How to find motivation for training without races

By James Phillips | 4 Minute Read

It goes without saying that lockdown restricted the way we train but it also offered an opportunity to explore and find the positives. With that in mind, I’m going to talk about a change in my personal outlook to training that I’m going to try and carry forward into the 'new normal' (I can’t believe I just said 'new normal', apologies...).

Contents:

  1. What was my focus during lockdown training? 
  2. Changing how I structure my training
  3. Exploring new trails
  4. Trail running tips
  5. Further reading

 

What was my focus during lockdown training?

We were lucky in the UK that even during the strictest phase of ‘lockdown’ we were still allowed outside to exercise once a day. I can't imagine what everyone truly locked down went through and I’m sure my experience would’ve been significantly more negative if I'd been in that position.

Where I live in the New Forest, I'm only 500 metres from forest trails and a further 2 miles from the coast, but I'm ashamed to say I had never truly explored these trails and bridleways to their full extent pre-lockdown.

I’ve always enjoyed exploring, whether that’s by foot or bike, but over the years my ‘training’ has largely been focused around performance and upcoming races - I'm sure it's a focus that many of you can relate to.  

I’ve found myself doing more adventurous forms of racing over the last couple of years, from trail ultras to long-distance swimruns, and that’s helped get me comfortable with going off the beaten track.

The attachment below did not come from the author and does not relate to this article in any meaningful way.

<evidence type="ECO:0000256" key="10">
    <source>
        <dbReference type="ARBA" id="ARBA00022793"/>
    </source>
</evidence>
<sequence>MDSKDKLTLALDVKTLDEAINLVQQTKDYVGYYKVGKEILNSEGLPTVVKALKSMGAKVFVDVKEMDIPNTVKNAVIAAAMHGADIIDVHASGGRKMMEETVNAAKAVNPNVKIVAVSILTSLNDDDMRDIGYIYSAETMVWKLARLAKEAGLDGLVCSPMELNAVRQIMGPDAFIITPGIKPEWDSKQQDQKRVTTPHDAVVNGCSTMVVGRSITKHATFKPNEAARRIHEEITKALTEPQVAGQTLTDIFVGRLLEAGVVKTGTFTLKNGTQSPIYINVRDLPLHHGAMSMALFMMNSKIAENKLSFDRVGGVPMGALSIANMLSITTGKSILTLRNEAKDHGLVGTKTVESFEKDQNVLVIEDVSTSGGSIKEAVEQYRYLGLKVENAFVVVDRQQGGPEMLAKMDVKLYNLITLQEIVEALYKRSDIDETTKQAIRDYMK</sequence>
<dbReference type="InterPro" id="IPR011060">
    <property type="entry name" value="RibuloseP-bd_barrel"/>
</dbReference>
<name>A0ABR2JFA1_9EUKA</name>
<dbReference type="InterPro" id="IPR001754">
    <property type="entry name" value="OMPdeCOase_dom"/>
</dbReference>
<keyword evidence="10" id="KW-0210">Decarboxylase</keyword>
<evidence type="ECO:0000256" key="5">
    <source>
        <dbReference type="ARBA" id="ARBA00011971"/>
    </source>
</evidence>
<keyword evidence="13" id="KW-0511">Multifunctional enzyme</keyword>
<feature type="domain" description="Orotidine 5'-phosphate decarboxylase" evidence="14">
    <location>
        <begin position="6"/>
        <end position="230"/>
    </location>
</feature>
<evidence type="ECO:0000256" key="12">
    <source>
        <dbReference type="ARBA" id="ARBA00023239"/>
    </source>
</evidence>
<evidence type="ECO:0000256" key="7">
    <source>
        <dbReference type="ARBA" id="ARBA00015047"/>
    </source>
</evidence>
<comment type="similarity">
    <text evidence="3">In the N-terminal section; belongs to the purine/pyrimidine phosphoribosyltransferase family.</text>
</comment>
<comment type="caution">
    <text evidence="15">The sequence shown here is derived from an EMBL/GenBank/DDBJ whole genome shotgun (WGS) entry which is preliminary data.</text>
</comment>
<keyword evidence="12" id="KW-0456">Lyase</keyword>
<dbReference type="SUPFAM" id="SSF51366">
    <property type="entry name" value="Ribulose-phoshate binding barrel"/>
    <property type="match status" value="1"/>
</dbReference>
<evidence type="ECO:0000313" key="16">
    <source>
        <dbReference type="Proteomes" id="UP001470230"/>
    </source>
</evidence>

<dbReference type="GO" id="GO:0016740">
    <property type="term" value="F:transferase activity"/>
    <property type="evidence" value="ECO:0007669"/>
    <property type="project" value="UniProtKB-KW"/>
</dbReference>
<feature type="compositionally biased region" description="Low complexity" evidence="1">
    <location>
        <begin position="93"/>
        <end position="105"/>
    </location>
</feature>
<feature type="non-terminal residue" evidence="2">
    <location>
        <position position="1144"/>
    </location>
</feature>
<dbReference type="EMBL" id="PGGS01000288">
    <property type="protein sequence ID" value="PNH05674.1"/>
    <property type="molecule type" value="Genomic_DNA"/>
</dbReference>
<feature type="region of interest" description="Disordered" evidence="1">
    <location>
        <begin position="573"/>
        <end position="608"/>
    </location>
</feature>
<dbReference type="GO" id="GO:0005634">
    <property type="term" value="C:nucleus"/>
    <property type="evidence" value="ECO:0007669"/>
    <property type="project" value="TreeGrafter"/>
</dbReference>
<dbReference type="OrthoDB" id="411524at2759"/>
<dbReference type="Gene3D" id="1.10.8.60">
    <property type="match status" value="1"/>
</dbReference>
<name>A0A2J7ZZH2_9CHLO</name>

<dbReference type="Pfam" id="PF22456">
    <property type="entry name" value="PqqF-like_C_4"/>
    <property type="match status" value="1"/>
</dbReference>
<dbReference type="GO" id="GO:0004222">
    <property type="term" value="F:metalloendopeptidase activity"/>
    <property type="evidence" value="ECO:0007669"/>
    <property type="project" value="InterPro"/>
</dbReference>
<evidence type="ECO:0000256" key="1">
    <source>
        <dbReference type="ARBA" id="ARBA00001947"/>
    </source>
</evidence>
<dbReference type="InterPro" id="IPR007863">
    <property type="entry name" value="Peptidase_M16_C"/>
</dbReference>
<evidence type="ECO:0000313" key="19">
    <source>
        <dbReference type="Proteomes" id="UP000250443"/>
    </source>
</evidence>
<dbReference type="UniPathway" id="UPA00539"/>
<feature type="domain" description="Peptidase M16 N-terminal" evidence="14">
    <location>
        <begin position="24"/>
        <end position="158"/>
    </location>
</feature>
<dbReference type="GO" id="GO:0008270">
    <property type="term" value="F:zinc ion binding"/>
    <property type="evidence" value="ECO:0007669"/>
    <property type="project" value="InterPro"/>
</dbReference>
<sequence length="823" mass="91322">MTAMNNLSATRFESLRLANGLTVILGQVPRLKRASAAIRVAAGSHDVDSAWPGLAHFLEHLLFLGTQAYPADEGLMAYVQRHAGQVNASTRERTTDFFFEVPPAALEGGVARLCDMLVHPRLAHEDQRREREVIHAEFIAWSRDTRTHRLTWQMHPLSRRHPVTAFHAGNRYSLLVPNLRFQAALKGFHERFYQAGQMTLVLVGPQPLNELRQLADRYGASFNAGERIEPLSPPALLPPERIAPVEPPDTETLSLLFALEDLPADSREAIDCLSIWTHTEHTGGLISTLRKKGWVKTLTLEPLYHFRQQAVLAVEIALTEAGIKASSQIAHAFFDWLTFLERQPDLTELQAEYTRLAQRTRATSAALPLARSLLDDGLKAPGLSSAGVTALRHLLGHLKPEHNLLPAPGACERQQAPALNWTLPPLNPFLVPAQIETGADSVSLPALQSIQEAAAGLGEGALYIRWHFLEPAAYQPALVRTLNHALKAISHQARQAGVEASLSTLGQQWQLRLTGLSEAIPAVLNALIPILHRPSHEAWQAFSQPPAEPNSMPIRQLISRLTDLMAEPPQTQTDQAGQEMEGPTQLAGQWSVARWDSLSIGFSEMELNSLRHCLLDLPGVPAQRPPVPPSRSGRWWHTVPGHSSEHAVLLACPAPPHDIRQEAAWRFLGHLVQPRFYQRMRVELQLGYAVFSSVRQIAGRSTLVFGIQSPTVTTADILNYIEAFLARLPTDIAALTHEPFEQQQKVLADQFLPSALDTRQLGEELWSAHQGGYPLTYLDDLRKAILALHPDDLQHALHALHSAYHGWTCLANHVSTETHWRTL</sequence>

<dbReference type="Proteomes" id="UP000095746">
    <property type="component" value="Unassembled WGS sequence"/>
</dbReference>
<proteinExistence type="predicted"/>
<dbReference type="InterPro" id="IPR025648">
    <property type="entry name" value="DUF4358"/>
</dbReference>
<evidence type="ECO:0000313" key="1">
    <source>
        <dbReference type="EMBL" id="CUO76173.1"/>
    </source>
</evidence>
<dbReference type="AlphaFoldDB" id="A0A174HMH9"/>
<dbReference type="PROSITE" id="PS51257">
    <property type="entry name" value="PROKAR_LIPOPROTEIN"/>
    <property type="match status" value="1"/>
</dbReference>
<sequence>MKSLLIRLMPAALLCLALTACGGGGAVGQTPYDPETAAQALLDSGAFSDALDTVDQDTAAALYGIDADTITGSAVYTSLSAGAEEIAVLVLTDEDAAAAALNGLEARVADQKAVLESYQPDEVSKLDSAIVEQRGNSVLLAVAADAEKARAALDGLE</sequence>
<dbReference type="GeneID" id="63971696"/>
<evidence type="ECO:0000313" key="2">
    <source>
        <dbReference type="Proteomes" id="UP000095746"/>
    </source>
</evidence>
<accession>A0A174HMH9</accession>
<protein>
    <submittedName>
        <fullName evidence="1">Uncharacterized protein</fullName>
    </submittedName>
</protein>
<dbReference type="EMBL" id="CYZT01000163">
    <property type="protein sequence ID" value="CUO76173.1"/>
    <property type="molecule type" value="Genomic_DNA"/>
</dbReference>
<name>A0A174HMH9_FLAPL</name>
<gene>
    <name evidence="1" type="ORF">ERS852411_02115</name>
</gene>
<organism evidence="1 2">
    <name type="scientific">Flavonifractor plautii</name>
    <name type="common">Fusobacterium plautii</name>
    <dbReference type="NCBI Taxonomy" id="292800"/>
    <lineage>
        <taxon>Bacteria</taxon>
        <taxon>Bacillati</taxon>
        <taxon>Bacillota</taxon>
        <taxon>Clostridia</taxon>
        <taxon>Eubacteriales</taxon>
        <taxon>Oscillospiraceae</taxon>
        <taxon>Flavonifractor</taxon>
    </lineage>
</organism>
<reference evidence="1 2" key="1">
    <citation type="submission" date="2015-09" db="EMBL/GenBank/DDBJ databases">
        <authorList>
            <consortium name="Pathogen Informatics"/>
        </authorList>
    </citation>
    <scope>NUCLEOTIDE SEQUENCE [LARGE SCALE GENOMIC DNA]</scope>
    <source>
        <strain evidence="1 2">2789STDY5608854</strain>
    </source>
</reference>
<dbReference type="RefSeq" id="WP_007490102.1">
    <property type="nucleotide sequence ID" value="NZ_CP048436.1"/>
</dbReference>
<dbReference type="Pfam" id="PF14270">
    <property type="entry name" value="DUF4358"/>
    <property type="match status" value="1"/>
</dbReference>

Andy and JP at OTILLO Swimrun World Championships
Credit: dryrobe ©

 

But I would still always go somewhere to get the ‘best’ training, whether that was a more gnarly trail or coast path, a lake to swim in, or simply jump on the stationary trainer to make sure I got an ‘effective’ session in.

And don’t get me wrong, doing all of those things was great, and arguably I wouldn’t line-up for an event as prepared if I hadn’t done that. But with all racing wiped from the calendar for the foreseeable future my motivation to get out the door had to change.

Since I’ve been forced to explore the trails on my doorstep more, I’ve relished every run and ride.

I’ve had very little enthusiasm to spend my limited exercising time pedalling on the indoor trainer and going nowhere whilst looking at the same four walls of my house.

 

Changing how I structure my training

Apart from a general structure to try and avoid doing too much of any one thing, I’ve taken each day as it comes and gone out with no more than a rough idea of time in mind.

Not a day has gone by that I haven’t laced up my trail shoes or jumped on my gravel bike and that opportunity to explore has helped prop up everything else in my life.

It has become my way to escape the madness and briefly forget that the world around me appears to be falling apart at the seams.

 

James Phillips trail running
Credit: Jake Baggaley ©